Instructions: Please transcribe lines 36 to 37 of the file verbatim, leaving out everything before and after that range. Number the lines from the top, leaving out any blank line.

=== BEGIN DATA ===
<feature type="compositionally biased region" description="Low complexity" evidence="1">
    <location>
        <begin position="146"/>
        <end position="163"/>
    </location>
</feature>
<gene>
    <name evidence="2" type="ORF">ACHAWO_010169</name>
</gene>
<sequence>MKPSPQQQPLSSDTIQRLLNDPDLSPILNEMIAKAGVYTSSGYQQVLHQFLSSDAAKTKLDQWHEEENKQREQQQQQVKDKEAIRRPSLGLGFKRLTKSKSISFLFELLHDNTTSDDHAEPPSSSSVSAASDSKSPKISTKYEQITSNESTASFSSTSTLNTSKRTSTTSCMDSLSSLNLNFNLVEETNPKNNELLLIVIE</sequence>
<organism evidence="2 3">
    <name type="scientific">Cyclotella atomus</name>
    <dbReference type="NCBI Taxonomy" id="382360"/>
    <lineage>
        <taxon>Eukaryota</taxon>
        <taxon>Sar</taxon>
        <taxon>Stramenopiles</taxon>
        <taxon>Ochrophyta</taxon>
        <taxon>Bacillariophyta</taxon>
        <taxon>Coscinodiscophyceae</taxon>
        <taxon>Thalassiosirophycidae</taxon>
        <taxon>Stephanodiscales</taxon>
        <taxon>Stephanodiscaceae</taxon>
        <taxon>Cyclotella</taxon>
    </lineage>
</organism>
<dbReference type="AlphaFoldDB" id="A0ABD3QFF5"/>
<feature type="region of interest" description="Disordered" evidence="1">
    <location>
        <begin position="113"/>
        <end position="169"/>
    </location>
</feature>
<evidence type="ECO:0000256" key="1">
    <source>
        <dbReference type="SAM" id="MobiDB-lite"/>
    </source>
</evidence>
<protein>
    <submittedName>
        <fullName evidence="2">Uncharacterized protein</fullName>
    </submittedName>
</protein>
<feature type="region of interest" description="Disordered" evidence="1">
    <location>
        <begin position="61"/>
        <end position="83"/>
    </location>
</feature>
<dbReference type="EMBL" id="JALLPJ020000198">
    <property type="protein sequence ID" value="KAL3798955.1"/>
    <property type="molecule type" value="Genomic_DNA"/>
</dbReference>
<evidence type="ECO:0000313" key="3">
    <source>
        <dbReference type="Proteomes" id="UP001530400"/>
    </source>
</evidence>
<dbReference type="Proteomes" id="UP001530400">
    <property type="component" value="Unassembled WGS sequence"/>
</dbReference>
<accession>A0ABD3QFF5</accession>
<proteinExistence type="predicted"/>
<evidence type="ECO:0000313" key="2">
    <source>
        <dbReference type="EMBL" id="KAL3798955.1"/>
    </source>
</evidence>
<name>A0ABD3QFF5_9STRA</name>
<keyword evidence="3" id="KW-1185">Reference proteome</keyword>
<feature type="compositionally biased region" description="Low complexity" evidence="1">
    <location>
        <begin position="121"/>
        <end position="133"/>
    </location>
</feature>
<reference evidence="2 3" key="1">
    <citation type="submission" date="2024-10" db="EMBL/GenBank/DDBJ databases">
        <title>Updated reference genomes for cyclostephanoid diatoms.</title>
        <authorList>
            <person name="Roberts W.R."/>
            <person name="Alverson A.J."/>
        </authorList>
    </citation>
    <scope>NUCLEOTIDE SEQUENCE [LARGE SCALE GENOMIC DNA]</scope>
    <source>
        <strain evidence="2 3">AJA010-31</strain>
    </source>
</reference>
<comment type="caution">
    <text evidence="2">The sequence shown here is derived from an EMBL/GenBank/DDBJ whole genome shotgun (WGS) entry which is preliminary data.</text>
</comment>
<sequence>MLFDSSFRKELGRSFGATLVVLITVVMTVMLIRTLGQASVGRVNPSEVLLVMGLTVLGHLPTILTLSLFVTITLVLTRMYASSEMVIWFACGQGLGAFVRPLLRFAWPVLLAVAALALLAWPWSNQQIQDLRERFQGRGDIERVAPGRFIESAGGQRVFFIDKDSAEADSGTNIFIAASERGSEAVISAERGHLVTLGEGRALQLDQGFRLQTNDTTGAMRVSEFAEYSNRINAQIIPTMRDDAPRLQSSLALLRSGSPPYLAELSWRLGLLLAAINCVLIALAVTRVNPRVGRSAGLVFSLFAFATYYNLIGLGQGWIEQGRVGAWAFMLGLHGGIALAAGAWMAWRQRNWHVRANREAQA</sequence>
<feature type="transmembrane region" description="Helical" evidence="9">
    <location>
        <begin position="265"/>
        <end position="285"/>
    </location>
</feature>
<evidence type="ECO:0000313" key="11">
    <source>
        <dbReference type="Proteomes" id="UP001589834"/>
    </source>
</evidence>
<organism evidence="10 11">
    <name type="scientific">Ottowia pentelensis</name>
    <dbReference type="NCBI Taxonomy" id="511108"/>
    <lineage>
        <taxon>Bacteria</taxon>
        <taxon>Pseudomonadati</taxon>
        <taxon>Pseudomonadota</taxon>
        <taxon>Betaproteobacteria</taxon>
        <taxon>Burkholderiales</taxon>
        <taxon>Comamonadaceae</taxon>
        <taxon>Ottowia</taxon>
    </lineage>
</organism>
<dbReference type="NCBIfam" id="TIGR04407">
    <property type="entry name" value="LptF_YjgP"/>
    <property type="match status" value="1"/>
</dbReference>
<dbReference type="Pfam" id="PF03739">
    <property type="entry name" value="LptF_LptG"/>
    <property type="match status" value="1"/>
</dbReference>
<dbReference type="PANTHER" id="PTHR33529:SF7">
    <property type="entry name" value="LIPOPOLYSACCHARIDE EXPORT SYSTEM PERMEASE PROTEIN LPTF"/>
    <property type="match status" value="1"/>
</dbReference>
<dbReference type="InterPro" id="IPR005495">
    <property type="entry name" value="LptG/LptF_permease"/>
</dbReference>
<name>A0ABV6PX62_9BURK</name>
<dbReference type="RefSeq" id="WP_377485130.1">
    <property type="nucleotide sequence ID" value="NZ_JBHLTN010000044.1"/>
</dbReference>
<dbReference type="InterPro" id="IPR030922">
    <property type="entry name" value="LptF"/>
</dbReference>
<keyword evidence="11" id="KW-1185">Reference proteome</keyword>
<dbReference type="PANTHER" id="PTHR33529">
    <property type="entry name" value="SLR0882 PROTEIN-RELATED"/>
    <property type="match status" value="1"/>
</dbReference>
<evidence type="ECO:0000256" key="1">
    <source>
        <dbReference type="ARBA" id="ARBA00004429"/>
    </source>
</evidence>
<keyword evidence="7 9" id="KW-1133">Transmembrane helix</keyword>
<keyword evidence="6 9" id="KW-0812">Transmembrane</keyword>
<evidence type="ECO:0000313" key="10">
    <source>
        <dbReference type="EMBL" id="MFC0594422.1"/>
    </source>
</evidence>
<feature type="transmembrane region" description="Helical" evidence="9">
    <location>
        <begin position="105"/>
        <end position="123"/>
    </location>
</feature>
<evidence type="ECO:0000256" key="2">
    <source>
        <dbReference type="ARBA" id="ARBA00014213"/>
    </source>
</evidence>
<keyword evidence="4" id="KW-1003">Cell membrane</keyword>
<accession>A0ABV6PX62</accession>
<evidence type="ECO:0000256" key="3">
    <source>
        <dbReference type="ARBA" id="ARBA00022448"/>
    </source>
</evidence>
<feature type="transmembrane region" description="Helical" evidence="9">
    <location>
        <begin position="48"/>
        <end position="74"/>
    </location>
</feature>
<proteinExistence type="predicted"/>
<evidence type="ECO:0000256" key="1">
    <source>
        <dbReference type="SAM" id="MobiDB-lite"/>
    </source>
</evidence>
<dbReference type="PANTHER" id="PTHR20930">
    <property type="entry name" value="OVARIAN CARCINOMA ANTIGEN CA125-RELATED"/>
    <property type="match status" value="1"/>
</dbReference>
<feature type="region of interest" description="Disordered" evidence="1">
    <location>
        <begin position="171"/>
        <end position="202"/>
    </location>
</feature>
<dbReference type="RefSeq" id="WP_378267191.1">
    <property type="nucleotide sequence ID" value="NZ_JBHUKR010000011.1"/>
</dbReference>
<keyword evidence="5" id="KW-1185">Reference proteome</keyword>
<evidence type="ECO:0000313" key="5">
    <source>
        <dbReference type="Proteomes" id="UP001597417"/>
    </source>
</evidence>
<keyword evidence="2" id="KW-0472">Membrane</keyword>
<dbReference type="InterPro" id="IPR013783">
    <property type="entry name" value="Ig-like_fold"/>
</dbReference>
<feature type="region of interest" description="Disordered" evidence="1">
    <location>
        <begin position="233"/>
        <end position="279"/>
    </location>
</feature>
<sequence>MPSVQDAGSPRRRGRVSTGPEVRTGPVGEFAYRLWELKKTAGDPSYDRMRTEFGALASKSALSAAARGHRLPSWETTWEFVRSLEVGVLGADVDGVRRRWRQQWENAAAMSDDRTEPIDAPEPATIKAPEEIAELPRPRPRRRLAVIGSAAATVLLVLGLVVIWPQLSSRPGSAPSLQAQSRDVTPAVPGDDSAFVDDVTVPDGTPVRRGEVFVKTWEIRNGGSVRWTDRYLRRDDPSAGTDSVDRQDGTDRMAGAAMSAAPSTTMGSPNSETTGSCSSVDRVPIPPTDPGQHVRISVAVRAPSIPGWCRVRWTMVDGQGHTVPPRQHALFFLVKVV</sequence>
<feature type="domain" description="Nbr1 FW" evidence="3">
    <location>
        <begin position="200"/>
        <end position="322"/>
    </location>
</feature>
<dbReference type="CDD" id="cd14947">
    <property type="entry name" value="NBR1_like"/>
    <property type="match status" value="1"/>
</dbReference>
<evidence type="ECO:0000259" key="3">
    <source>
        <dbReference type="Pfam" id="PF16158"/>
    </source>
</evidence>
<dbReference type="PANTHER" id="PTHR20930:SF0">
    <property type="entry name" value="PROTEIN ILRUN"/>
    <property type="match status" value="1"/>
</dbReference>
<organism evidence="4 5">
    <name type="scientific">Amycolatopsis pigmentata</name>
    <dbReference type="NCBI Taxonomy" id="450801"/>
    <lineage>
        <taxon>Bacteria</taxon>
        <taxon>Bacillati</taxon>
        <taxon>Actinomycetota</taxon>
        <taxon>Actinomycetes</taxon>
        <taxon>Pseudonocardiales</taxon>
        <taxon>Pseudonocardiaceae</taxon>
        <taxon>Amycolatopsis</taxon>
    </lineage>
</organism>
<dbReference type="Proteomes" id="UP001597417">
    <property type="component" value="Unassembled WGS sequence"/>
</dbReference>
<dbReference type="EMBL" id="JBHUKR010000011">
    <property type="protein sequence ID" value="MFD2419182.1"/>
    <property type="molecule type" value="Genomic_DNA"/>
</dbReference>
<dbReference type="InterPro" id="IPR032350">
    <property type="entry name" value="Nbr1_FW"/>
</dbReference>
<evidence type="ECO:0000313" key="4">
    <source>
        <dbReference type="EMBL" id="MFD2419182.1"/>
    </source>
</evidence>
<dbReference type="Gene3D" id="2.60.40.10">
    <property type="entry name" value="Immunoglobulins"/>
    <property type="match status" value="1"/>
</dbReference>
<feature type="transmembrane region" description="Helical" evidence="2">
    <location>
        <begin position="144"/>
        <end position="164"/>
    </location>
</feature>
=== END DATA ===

        <dbReference type="SAM" id="MobiDB-lite"/>
    </source>